Indian Church’s failures in handling sex abuse cases

Union of Catholic Asian News (UCA News) [Hong Kong]

January 17, 2022

By Raynah Braganza Passanha

Hierarchy violates both Catholic Church and civil laws in its inaction to address cases involving priests

The sex abuse case of a priest, considered a benchmark one in the Indian Church, ended in the conviction and life imprisonment of the accused last month. However, it is deeply distressing that the sincerity of the Church’s leadership was not manifested in its handling.

The allegations against 55-year-old Father Lawrence Johnson attracted the national Church’s attention as it happened to be the first publicly reported case after the Indian Church put in effect a Vatican-approved procedure to deal with allegations of sex abuse by Catholic clergy.

The priest of the Archdiocese of Bombay (now Mumbai) was accused of sodomizing a 13-year-old boy inside his parish’s sacristy on Nov. 27, 2014, barely four weeks after the Church announced its methods to follow the Vatican procedure to check the malady.

Church observers considered it a benchmark case, also because it happened in Mumbai, one of the largest archdioceses in the country and one led by Cardinal Oswald Gracias, a member of Pope Francis’ kitchen cabinet of C7 cardinals.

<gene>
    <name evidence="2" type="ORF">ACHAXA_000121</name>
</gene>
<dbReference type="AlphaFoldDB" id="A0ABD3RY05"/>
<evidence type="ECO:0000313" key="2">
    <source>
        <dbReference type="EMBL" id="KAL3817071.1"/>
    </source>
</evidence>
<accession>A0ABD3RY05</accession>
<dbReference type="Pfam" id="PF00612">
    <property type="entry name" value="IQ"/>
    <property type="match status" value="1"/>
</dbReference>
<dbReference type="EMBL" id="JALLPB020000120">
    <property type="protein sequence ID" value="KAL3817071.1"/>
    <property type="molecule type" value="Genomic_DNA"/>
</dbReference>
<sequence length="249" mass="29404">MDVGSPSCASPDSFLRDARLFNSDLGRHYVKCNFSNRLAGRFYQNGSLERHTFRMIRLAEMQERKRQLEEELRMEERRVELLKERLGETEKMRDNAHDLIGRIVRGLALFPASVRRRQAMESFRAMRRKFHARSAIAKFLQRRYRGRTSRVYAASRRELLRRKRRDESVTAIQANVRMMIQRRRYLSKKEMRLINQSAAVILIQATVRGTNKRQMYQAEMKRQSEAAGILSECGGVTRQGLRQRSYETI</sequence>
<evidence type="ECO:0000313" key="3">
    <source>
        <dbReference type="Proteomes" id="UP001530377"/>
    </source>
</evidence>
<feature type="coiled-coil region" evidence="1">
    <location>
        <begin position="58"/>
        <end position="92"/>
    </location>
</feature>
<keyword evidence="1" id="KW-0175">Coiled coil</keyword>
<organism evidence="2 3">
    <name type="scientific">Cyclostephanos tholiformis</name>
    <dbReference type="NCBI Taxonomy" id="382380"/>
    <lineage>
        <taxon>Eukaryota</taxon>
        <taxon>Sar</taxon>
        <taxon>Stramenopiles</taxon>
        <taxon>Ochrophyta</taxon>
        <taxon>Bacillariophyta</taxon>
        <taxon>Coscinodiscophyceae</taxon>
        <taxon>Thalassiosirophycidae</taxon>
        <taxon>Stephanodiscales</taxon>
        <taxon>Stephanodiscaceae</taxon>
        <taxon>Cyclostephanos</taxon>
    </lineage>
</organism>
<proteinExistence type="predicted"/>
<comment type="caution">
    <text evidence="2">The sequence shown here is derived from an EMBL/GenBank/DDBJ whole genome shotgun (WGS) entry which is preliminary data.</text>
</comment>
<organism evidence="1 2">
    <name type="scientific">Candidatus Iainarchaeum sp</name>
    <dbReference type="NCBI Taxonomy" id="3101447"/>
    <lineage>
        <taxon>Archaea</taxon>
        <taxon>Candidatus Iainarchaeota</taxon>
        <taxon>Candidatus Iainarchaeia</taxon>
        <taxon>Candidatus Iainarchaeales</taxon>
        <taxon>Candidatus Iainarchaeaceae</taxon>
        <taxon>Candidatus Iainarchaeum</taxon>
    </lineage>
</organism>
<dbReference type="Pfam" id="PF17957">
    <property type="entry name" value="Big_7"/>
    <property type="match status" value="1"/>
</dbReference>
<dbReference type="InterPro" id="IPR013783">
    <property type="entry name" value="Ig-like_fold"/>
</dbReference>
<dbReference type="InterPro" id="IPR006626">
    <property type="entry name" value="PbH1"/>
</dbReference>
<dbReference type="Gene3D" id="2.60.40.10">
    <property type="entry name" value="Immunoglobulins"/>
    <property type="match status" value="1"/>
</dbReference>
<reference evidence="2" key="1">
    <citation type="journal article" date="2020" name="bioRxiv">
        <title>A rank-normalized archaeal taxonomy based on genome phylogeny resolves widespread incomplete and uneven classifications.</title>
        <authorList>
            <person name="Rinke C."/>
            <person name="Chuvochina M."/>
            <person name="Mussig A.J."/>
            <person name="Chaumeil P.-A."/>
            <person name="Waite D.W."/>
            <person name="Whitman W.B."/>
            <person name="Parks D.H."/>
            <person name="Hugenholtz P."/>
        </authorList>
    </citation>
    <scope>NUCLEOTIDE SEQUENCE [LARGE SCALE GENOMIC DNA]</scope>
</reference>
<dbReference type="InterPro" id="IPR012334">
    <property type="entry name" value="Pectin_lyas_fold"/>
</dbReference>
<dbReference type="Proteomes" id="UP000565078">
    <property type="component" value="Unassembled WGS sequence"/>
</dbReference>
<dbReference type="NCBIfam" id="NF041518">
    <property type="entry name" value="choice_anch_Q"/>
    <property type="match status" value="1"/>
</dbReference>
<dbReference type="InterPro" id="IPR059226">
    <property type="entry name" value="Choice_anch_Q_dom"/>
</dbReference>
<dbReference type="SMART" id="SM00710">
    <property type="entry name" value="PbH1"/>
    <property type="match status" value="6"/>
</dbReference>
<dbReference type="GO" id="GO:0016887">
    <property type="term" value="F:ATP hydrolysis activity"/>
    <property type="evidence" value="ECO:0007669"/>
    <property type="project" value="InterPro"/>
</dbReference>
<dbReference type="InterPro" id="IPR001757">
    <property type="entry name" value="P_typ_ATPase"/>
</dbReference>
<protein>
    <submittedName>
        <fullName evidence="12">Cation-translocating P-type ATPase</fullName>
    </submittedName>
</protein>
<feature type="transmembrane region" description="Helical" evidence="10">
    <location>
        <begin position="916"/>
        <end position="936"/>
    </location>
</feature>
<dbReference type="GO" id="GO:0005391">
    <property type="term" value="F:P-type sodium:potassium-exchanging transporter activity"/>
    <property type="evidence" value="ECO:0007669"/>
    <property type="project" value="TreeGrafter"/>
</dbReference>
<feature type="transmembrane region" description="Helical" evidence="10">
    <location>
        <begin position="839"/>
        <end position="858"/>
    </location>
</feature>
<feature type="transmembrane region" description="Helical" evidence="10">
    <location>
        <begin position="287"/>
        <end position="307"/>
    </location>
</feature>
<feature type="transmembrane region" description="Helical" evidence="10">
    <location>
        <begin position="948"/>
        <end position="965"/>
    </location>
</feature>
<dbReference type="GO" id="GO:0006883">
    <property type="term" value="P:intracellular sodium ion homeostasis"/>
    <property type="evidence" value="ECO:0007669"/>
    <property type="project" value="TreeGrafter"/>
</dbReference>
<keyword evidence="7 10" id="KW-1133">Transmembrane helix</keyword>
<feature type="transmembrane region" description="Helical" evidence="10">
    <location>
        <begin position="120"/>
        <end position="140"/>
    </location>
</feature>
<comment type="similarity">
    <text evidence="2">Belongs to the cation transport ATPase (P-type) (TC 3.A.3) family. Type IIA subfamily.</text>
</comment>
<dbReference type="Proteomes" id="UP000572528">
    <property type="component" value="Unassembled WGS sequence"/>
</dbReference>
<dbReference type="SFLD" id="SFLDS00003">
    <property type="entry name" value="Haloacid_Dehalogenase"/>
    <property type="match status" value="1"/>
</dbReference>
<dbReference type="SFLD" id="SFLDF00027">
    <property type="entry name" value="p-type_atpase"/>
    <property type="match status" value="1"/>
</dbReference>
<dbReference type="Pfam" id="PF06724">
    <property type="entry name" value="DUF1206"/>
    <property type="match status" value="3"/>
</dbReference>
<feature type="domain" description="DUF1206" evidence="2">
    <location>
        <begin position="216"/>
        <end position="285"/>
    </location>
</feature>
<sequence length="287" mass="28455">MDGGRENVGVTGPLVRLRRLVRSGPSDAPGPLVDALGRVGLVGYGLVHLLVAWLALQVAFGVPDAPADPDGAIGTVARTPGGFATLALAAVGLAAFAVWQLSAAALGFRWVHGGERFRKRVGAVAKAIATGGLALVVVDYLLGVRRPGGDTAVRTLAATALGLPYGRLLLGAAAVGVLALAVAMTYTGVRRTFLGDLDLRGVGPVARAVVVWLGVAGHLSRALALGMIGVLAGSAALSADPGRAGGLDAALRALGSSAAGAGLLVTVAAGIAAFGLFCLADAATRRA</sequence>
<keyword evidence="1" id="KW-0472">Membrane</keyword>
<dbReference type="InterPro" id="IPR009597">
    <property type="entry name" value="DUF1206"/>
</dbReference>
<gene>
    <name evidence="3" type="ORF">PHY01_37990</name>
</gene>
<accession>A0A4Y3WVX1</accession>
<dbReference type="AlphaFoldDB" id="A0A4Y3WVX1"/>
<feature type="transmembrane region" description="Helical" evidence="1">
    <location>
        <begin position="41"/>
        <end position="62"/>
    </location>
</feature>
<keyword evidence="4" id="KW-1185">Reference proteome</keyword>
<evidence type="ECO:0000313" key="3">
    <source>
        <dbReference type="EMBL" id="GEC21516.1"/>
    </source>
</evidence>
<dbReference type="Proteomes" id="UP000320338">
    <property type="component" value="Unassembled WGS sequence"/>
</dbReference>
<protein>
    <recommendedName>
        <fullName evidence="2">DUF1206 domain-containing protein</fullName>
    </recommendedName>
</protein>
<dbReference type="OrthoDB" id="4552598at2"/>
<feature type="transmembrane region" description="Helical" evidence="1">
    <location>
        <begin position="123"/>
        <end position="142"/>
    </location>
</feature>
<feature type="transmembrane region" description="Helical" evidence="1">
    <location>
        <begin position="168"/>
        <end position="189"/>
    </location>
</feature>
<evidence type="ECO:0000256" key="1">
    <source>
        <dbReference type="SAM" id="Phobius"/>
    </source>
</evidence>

The case assumed special significance as it happened in Mumbai Archdiocese, a leading archdiocese based in the financial capital of the country whose Catholic leaders are often seen as the face of the Indian Church.

In 2018, when Cardinal Gracias was elected president of the Catholic Bishops’ Conference of India, the case assumed particular importance. The entire Church waited to see how the leader of the Indian hierarchy would handle the case.

Meanwhile, the city police arrested the accused priest in December 2014 and a special court dealing with sexual offenses against children convicted him on Dec. 29, 2021. He was handed down life imprisonment.

Five years since the allegation, we are yet to hear about the suspension or dismissal of the accused from clerical order. Mumbai Archdiocese says the priest was banned from public ministry soon after the allegations surfaced. Archdiocesan officials would say they are following a canonical process to act against the convicted priest.

Another case that attracted international attention concluded on Jan. 14 when a court in southern India acquitted Bishop Franco Mullakal of Jalandhar of charges of rape, unnatural sex and harassment. This case too draws our attention to the hierarchy’s response to complaints.

The complainant nun over the years knocked on several doors including the Vatican, the nuncio, bishops, a cardinal, and the bishops’ conference seeking assistance but only received silence as a response. The synodal call of mutual listening is a joke when one considers the Church hierarchy’s stance to abused children and women.